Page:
Jeffrey Gibson claims that a whole string of scholars, including
Kloppenborg, believe that:
<< ...the saying against signs had from the beginning as its
contextualizing frame..... Q11:14 >> , the exorcism of a mute demoniac.
Do you mean from the beginning of the oral tradition? If so, then
you're quite wrong.
I've just been along to the local university arts library and checked
what J.S.Kloppenborg has to say in _The Formation of Q_. (Fortress
Press, Philadelphia, 1987).
Kloppenborg has a quite separate discussion of the development of the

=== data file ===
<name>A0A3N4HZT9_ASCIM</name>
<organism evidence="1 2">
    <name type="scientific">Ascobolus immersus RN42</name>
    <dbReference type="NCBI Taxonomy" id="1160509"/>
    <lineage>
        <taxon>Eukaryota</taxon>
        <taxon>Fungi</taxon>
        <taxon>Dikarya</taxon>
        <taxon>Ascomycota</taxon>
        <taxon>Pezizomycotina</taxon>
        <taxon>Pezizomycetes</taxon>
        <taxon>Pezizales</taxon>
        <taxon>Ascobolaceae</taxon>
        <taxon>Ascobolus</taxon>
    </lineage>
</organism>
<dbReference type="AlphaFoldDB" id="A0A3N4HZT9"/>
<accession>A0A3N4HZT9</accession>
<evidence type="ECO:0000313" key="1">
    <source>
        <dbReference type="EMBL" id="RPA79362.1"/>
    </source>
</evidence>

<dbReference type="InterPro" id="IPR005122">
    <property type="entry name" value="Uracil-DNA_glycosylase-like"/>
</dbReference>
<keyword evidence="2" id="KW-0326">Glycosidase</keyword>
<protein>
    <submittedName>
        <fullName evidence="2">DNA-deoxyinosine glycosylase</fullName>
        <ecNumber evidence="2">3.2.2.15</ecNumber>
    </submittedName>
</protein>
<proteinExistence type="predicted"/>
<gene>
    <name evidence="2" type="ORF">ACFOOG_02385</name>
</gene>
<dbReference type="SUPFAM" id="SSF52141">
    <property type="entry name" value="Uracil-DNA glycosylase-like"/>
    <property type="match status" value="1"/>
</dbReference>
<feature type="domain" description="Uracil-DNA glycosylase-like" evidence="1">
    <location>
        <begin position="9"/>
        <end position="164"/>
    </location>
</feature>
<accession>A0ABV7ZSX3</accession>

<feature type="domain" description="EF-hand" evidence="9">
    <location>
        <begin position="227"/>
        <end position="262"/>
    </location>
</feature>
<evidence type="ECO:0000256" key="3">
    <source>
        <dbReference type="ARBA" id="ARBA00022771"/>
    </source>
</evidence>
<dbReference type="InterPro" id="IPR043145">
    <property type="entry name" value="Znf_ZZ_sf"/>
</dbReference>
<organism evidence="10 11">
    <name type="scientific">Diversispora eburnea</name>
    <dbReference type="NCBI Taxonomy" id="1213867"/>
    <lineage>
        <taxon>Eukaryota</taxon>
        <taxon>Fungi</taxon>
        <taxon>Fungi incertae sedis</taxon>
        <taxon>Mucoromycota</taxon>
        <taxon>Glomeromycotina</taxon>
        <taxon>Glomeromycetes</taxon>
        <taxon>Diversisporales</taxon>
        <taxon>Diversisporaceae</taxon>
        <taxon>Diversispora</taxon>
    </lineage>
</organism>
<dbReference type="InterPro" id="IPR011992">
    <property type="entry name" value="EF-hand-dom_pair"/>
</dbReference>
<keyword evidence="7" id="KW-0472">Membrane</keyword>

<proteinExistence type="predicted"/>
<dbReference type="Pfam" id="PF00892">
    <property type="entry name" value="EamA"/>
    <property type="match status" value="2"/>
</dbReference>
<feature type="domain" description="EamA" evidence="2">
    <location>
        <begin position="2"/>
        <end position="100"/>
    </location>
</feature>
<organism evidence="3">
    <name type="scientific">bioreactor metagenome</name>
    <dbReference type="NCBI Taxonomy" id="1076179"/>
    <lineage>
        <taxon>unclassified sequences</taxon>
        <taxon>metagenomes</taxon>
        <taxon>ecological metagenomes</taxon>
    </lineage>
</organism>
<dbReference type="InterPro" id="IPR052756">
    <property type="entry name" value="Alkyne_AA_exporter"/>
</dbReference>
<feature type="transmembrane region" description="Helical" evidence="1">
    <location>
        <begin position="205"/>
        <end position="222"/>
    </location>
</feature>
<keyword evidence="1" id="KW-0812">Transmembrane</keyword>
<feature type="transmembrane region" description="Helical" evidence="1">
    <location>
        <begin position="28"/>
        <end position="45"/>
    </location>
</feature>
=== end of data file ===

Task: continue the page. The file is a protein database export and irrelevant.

sayings in Luke 11:14-15,17-20 on the one hand 11:16,29-32 on the other
hand. He mentions the variant opinions of Schuermann, Polag and
Schweizer, but it is evident that all four of these scholars see these
two groups of sayings material as being separate in the oral tradition
which preceded Q.
Kloppenborg sees the saying against signs as having developed in three
(2) addition of Q11:30
(3) addition of Q11:31-32.
Thus the story of the exorcism of a mute demoniac has no special
relevance to the meaning of Jesus of Nazareth's refusal to give a sign.
Weston-on-Trent, Derby, UK